The Pavilion Eco House, BlackheathContemporary House Exterior, London

View of Living Spaces from Roof Terrace

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The Pavilion Eco House, Blackheath

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Winner of the Evening Standard's New Homes Eco + Living Award 2015 and Voted the UK's Top Eco Home in the Guardian online 2014.

This is an example of a medium sized and white contemporary two floor house exterior in London with wood cladding. —  Houzz
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What Houzz contributors are saying:

Kate Burt added this to Ask an Expert: Renovate or Rip Down and Rebuild?8 June 2017

How can I increase the chances of my plans being accepted?Make sure you do your homework upfront. Look at any constraints on the site. Is it a conservation area? Is it an Area of Outstanding Natural Beauty? Is it within an established settlement? Then it would be a case of talking to planners; most local authorities have a pre-application process. “Consider what implications the replacement dwelling might have on any adjoining neighbours, especially if it’ll move to a different location on the plot,” says Everitt, “or if it’s going to be a different height or scale to the building to be replaced. I would also suggest getting some sketch plans done to have a look and see whether the design works.”Everitt continues: “The best approach would be to talk to a planning consultant or an architect when considering a site as they should be able to give you a good steer on whether what you want to achieve is likely to obtain planning approval. Some simple checks will tell you whether the existing building is listed or not, whether any trees on the site are protected and if it is in a conservation area.”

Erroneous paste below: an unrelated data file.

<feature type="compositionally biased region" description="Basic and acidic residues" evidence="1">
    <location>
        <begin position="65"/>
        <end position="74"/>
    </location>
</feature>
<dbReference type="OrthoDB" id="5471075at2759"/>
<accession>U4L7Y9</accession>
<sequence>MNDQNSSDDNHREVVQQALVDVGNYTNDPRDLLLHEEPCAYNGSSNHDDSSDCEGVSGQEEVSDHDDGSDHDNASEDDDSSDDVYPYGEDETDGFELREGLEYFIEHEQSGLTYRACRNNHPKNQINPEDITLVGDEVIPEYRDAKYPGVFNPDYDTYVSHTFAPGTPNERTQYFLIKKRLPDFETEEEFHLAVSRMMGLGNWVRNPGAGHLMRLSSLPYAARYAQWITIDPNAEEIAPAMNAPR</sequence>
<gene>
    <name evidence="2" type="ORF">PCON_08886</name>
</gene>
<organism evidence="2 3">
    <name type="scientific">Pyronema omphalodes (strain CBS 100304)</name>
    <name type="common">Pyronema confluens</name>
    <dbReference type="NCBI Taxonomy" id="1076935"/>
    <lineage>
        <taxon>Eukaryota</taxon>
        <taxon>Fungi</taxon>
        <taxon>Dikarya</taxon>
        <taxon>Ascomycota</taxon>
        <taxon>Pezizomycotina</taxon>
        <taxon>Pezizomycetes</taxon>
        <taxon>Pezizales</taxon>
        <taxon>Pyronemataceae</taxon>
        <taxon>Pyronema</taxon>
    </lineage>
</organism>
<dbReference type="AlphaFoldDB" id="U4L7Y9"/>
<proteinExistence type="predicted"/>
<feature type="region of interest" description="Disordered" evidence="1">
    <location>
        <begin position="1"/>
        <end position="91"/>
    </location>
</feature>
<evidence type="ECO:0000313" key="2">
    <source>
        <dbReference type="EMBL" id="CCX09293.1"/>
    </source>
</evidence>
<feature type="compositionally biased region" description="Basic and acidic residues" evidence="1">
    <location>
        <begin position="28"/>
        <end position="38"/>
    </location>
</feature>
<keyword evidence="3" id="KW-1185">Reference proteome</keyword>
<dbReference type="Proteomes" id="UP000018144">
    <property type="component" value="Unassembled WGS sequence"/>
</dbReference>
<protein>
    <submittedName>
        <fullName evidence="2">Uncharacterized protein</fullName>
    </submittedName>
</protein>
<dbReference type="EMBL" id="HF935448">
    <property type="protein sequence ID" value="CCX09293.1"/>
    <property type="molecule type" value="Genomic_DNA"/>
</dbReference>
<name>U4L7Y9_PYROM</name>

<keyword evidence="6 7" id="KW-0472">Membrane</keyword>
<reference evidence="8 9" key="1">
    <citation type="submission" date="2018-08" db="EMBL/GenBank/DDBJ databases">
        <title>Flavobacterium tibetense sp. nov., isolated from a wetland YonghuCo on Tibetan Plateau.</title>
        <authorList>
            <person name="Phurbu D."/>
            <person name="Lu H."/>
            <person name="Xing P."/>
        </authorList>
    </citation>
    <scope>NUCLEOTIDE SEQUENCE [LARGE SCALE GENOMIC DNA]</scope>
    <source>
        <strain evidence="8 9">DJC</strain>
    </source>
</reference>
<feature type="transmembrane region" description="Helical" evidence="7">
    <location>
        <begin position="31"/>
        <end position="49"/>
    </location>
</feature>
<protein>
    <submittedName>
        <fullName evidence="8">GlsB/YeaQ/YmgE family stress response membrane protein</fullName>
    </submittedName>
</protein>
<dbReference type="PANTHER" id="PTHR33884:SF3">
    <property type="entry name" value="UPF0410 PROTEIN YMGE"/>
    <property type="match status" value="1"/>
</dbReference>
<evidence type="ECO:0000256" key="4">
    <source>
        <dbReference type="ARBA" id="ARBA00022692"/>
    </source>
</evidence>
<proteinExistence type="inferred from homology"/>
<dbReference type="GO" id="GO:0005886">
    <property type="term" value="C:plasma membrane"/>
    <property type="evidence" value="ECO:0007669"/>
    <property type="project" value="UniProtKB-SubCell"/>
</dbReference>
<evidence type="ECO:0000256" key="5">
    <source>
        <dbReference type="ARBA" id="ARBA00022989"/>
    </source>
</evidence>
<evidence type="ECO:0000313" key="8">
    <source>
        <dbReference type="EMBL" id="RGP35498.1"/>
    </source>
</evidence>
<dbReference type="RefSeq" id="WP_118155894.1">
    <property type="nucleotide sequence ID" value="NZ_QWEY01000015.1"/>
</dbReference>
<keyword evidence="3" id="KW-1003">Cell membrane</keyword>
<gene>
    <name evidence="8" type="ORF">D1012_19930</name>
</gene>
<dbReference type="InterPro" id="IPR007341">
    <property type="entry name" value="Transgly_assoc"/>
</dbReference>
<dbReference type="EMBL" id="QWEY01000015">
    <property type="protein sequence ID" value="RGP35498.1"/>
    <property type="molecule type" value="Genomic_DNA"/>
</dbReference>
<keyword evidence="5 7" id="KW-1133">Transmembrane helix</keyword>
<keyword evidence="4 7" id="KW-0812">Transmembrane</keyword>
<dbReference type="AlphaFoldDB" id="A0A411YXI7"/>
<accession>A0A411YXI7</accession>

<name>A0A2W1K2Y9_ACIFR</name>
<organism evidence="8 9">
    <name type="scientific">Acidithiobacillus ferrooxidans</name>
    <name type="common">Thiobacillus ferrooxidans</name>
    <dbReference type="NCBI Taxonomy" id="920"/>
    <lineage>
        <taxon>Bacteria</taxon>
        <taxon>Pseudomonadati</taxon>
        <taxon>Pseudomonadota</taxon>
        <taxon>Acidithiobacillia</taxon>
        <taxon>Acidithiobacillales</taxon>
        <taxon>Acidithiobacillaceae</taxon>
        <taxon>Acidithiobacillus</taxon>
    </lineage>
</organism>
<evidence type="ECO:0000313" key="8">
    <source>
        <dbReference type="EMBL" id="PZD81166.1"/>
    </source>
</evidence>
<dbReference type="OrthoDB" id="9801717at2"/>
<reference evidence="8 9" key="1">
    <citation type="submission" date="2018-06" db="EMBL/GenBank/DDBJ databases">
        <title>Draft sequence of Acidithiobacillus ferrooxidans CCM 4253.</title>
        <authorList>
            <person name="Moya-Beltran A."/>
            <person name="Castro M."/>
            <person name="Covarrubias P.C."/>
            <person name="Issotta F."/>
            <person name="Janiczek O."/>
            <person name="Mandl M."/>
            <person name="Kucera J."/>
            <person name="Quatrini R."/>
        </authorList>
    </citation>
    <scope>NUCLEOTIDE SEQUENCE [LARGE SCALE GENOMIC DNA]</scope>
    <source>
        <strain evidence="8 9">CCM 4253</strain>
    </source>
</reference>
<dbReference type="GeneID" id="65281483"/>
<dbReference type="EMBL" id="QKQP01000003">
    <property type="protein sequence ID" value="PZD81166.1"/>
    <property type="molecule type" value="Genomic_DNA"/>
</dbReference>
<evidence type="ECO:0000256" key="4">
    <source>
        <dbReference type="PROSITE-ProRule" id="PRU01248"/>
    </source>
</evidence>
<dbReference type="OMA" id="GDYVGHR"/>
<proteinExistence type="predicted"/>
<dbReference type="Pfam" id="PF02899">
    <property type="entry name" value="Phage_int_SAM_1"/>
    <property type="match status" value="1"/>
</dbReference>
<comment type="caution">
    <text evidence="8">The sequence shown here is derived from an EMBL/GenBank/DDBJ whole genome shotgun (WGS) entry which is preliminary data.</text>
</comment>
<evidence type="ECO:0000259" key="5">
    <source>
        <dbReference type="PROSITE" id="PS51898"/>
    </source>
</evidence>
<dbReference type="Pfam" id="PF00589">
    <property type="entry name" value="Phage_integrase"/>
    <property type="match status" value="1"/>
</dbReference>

Amanda Pollard added this to Houzz Tour: An Architect Builds a Beautiful Eco Haven for his Parents28 July 2016

The building is designed to be comfortable all year round. For example, to the east of the property is a woodland, which is the coolest part of the site. “They can make the most of this by opening up the windows at this spot and pulling in the cool air,” Cooper explains. “At the same time, they can open the roof lights to let out hot air.” The full-height sliding doors on the terrace are triple-glazed and super-insulated. They’re framed by a fixed-louvre awning, known as brise-soleil, which shields the glass from high summer sun and allows low winter sun to shine in. “The white horizontal lines of the brise-soleil continue the theme of contrasts,” says the architect. “They are the direct opposite of the black timber vertical panels.”Triple-glazed, frameless windows, Sky-Frame.

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Chemistry2 Limited added this to Haines: Ground Floor Flow And Form28 February 2018

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